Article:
Brandon Phillips Now Belieiving in this OBP Stuff?

“I don’t believe that on-base percentage stuff. That’s overrated to me. If you get hits, you’ll be on base. That’s what it’s about.”

– Brandon Phillips, 3/1/2009 to John Fay of the Cincinnati Enquirer

In some respects, the above quote perfectly crystallized Brandon Phillips‘ early major league career. It may be hard to remember now, given that Cliff Lee has a Cy Young award on his mantle and Grady Sizemore has established himself as one of the most valuable center fielders in the game, but Phillips was the principal prospect acquired by the Indians in the June 2002 Bartolo Colon swap. The North Carolina prep product received his first extended look with Cleveland in 2002, at the age of 22. Walking just 3.6 percent of the time and whiffing 20.8%, Phillips struggled to keep his head above water while batting .208/.242/.311 in 393 plate appearances.

The Indians decided to take a step back with the club’s prized youngster, letting him spend the better part of the next two seasons at AAA Buffalo. Phillips wasn’t bad by any means, but he didn’t make much progress in terms of controlling the strike zone:

2004: .303/.358/.430, 8.4 BB%, 10.7 K%
2005: .256/.326/.409, 8.4 BB%, 19.4 K%

Since being shipped to Cincinnati in April of 2006 (Phillips was out of options, and the Indians were out of patience), Phillips has posted wOBA’s of .331 in ’06, .354 in 2007 and .324 in 2008. His walk rates over those three seasons were 6.1, 4.8 and 6.5, respectively. Phillips’ strikeout rates hovered right around 16 percent.

In 2009, Phillips is turning in his best season yet, with a .360 wOBA and a powerful .279/.350/.502 line in 264 PA. While Cincy’s second baseman might have shown disdain for On-Base Percentage this spring, you sure wouldn’t know it from examining his plate approach this season.

Phillips has upped his walk rate considerably this year, drawing a free pass 10.2% of the time. The soon-to-be 28 year-old chased about 34 percent of pitches thrown outside of the strike zone over the 2007-2008 seasons, well above the MLB average that hovers around 25 percent. This season, Phillips has ventured out of the zone only 27.5 percent of the time. After taking a hack at nearly 55 percent of pitches seen over the ’07 and ’08 seasons (the MLB average is about 45 percent), Phillips has cut that number down to 49.2% in 2009.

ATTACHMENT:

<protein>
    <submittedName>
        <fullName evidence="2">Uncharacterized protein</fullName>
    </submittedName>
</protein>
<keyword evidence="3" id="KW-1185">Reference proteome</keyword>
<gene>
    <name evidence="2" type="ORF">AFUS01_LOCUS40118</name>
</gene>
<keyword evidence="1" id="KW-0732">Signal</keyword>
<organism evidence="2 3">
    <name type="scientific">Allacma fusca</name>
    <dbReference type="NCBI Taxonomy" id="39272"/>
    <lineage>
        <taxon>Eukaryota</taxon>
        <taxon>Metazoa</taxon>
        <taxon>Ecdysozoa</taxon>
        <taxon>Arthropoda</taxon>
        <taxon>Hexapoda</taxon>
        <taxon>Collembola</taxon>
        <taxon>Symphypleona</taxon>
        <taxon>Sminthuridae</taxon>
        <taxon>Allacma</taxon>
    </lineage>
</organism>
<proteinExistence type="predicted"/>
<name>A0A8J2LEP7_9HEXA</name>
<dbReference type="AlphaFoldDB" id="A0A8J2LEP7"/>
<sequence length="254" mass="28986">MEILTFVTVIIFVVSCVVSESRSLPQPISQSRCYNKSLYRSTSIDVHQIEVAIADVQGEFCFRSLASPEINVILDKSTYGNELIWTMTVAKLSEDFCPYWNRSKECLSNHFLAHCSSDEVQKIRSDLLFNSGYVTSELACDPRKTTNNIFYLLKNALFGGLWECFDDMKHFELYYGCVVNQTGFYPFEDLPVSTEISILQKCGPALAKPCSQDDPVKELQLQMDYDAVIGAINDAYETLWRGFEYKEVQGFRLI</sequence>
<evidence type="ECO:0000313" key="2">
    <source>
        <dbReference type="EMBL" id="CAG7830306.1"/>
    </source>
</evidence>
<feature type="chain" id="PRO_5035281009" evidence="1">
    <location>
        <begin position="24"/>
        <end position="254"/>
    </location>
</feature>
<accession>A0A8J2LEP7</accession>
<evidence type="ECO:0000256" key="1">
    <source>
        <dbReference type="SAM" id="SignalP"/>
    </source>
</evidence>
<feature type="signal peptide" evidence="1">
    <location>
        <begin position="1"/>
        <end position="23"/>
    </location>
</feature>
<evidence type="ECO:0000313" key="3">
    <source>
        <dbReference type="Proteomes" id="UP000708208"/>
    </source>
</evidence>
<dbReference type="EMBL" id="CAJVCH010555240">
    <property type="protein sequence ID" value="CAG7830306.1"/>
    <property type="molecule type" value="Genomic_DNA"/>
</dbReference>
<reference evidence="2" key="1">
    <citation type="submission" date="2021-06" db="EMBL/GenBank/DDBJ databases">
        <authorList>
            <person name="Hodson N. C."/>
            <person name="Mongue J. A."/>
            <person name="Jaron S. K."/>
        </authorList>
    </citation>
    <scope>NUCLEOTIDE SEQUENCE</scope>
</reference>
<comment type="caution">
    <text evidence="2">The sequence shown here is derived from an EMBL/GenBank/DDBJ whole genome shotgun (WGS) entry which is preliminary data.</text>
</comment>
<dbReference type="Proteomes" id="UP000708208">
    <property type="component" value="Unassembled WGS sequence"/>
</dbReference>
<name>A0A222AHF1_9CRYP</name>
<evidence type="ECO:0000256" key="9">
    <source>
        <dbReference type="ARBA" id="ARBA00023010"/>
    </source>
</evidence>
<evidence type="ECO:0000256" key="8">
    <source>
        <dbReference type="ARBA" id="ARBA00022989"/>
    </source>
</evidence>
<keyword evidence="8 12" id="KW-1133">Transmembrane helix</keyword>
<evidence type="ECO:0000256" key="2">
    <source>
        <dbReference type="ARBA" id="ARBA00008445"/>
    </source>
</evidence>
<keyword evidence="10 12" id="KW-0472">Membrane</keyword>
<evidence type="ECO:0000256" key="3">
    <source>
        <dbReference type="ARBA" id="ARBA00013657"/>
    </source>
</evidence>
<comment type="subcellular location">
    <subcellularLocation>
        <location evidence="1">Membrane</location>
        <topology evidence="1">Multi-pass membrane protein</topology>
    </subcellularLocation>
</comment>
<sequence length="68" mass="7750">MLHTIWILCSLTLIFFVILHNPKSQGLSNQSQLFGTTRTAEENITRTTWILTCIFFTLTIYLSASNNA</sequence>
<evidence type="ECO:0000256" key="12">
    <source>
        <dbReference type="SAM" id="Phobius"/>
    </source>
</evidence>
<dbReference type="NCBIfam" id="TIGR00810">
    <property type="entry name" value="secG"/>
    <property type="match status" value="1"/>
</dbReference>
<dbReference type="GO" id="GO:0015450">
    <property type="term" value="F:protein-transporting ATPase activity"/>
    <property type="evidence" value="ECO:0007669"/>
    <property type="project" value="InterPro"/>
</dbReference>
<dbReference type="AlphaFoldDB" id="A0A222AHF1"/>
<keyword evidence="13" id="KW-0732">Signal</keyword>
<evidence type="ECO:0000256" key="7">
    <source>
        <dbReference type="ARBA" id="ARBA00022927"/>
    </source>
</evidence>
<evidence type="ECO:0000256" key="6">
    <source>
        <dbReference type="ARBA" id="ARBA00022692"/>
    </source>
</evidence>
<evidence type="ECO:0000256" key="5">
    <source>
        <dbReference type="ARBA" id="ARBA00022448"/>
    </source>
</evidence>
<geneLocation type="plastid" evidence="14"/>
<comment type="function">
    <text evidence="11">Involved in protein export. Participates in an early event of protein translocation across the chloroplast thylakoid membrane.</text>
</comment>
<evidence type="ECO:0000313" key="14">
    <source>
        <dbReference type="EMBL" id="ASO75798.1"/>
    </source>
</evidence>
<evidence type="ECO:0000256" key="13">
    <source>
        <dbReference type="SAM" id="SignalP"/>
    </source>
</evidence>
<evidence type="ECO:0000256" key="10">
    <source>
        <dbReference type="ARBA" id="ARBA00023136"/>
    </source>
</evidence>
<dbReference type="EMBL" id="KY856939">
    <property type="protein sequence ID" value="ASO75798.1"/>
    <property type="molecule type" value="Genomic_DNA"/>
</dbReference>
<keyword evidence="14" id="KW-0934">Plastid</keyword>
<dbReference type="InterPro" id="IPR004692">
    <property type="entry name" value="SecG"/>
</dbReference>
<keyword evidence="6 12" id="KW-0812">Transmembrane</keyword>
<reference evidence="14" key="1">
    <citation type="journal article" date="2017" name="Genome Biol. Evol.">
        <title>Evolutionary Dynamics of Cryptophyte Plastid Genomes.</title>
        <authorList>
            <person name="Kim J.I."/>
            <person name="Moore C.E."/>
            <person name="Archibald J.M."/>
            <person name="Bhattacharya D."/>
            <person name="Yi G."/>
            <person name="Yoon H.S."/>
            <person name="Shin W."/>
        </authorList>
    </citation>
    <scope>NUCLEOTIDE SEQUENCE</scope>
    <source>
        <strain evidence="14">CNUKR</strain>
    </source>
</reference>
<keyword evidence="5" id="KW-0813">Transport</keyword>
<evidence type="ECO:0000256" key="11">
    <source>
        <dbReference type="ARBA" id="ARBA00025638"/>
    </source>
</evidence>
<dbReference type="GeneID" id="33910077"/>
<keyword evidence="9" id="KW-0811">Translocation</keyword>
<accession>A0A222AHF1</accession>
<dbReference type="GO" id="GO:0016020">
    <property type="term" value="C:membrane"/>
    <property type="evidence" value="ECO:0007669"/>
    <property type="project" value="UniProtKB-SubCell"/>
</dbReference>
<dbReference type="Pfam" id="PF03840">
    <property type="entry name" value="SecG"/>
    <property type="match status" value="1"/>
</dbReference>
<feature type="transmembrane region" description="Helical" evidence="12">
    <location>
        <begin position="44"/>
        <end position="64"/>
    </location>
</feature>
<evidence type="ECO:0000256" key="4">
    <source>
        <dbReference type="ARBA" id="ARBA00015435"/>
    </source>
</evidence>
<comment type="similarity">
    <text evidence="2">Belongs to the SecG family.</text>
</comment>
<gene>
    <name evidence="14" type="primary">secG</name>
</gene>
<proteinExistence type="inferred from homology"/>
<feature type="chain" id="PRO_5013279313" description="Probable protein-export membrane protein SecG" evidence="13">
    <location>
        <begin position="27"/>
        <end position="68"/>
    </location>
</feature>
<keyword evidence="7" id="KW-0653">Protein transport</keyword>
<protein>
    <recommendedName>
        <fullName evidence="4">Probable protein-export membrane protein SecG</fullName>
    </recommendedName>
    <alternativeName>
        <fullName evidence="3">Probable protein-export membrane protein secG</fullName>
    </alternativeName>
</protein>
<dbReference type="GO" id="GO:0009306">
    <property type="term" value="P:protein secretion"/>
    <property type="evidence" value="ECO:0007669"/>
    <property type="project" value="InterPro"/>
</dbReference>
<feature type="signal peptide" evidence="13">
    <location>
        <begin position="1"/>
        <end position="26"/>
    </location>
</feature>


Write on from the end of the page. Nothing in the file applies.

This newfound discipline is a great sign for Phillips, as opposing pitchers have increasingly given him fewer pitches within the zone:

Phillips’ percentage of pitches seen within the strike zone:

2006: 55.2%
2007: 53.2%
2008: 49.9%
2009: 48.3%

(the MLB avg. in 2009 is 49.1 percent)

As Phillips garnered a reputation as a free-swinger, pitchers became increasingly hesitant to toss him a pitch in the zone. And why not take that approach? If the guy is likely to lunge at a fastball off the plate or a curve in the dirt, then why take the risk of giving him a meatball?

Phillips’ enlightened plate approach has also helped him in the contact department. His strikeout rate is down to a career-low 10.9%, which ranks as the 20th-lowest mark among qualified hitters. The 6-0, 195 pounder boasts a career-best .223 ISO, fourth among qualified second basemen.

Couple Phillips’ power and slick leather with less cuts taken at pitcher’s pitches, and you have one of the most valuable up-the-middle players in the majors: with 2.3 Wins Above Replacement, Phillips trails only part-time 2B Ben Zobrist, Chase Utley and Ian Kinsler among those who man the keystone position. Phillips might not believe in all this…OBP stuff. But, he has really honed his strike zone control in 2009, making him a truly dangerous hitter.

A recent graduate of Duquesne University, David Golebiewski is a contributing writer for Fangraphs, The Pittsburgh Sports Report and Baseball Analytics. His work for Inside Edge Scouting Services has appeared on and, and he was a fantasy baseball columnist for Rotoworld from 2009-2010. He recently contributed an article on Mike Stanton's slugging to The Hardball Times Annual 2012. Contact David at and check out his work at Journalist For Hire.

newest oldest most voted
Big Oil
Big Oil

I thought you were referencing Harold Reynolds’ recent OBP blog post at the top of the page initially. Now that is something that makes your head spin.